In James, Richardson located an explanation of society’s root problem, which he summarized as “our absolute inability to understand the motives of people unlike ourselves.” We feud in comment threads and holiday dinner tables, talking endlessly at each other and seldom feeling heard or understood. The reason people are unsuccessful in changing others’ minds, James said, is that “they fail to realize the full inwardness of the situation.” And so, when people argue, they should “enter more deeply into the aesthetical and ethical point of view of their opponents.” If people feel listened to, they are more likely to listen, to empathize, to change. The way forward as a society, Richardson and James proposed, is to truly try to listen, and let that trying guide our responses to others. In empathy is our salvation.His whole life was devoted to the idea that literature can change a person and a person can change society.
In some ways, Richardson’s last book, the dual biography, might seem most removed from the time and place of its writing, centered as it is on poems written nine centuries ago in what is now Iran. But it is, as a whole, his book that has the social troubles of his time most firmly in its sights and aims most transparently at social transformation. Published in 2016, it included a critique of rulers who thought “there can only be one truth and one leader,” that “everyone else was subordinate or wrong.” But its broader, urgent concern was the danger of cultural absolutism, to which he countered the possibilities of understanding within and between cultures. When he began the research, George W. Bush had recently declared Iran part of an “axis of evil.” At a time when Iranians were demonized in the United States, Richardson chose to spend a decade studying their cultural heritage.
The final gift Omar Khayyam’s Rubaiyat has for us in our present moment, Richardson said, is that, when we read it, “one civilization speaks to another, as equals,” each with things to teach the other about what is “more humane.” In his book’s first chapter, he writes, “The long continued interest in the Rubaiyat, both in the East and in the West, suggests that instead of an inevitable clash [of civilizations], there again could be, as there has already been, within limits, an attainable but not yet attained convivencia or convivium, a way to live together.” In the last chapter, he finishes the thought: “If we can begin with conviviality, we might end up with another Convivencia, the name given to the four-hundred-year-long stretch of history from the eleventh to the fifteenth centuries in which the Jews, the Muslims, and the Christians all largely got along with each other in Spain.” This 81-year-old used the last page of his last book to suggest (or plead), “Maybe we can live together.” It may sound grandiose to say that literature can change social circumstances, but his whole life was devoted to the idea that literature can change a person and a person can change society.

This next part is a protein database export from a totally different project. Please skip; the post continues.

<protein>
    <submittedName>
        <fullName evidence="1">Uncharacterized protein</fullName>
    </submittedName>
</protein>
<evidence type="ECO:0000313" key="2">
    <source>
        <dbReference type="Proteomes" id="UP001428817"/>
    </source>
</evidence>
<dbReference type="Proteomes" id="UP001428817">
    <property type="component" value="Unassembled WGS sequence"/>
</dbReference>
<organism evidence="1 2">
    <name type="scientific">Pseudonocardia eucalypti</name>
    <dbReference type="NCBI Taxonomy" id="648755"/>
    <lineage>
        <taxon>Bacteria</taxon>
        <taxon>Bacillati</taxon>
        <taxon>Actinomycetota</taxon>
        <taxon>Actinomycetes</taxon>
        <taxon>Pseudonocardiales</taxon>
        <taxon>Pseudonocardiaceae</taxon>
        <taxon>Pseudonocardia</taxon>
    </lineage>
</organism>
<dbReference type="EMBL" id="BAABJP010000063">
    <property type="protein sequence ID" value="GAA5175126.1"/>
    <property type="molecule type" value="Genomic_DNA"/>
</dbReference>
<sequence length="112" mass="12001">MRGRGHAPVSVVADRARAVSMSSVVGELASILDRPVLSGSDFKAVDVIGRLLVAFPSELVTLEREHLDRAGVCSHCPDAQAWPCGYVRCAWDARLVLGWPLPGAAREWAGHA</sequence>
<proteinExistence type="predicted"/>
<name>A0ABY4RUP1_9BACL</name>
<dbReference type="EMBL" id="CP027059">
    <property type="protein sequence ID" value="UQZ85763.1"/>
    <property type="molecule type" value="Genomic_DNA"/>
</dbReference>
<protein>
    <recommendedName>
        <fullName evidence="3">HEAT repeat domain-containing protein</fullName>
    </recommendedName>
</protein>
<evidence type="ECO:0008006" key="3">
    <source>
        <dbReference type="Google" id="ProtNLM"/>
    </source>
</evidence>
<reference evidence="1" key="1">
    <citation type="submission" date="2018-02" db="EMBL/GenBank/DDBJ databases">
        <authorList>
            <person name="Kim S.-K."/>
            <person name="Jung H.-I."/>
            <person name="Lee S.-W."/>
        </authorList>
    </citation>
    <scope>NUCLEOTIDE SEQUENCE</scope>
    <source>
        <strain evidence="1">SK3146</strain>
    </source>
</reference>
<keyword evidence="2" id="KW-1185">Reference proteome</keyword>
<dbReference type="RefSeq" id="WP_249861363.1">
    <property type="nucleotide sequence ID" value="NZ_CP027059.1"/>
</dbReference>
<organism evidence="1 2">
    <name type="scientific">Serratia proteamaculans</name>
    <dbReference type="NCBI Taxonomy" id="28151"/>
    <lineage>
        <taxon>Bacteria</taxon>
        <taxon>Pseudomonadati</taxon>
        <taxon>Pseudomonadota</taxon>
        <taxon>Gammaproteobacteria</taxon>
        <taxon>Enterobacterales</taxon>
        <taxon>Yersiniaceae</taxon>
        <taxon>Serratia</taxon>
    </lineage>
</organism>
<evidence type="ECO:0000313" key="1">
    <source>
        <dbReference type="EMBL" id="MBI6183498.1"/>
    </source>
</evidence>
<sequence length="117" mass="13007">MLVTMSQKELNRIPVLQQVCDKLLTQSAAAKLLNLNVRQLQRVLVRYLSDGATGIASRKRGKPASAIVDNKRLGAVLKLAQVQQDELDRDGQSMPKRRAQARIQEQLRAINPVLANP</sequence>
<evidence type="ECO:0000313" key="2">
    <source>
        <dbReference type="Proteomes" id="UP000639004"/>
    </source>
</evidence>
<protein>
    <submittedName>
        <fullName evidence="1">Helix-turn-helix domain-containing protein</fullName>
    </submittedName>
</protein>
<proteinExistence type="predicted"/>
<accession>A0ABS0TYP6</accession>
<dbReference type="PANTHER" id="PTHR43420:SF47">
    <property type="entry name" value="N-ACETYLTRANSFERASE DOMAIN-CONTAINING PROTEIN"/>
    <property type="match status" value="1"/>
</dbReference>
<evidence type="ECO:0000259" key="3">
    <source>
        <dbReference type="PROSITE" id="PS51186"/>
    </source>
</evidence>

The context of this final book’s title, Nearer the Heart’s Desire, is telling. It comes from the following Khayyam quatrain:
“Ah Love! Could you and I with Fate conspire
To grasp this sorry Scheme of Things entire,
Would we not shatter it to bits—and then
Remould it nearer to the Heart’s Desire!”
Our biographer comments: “it is only a short step to a belief in the power of imagination to place before us the world we most want.” But again he links the making of a better world, personal or communal, with the starting point of acceptance, quoting Rumi: “The moment you accept what troubles you’ve been given, the door opens.” From this sad but stable ground, he posits, an abiding peace can be imagined, and then built.
Robert D. Richardson—“Bob” to friends—rebuilt his boat midstream, and the enthusiasm from this feat never left him. He is known as an intellectual biographer, concerned with the thinking of his subjects, but it was his enthusiasm for their ideas’ life-altering potential that seized him and inspired his books. Behind all the ideas that most interested him is simply the motivating principle that it all matters—every quark, every tittle—and that it demands our attention, now, an attention that elevates as it transforms.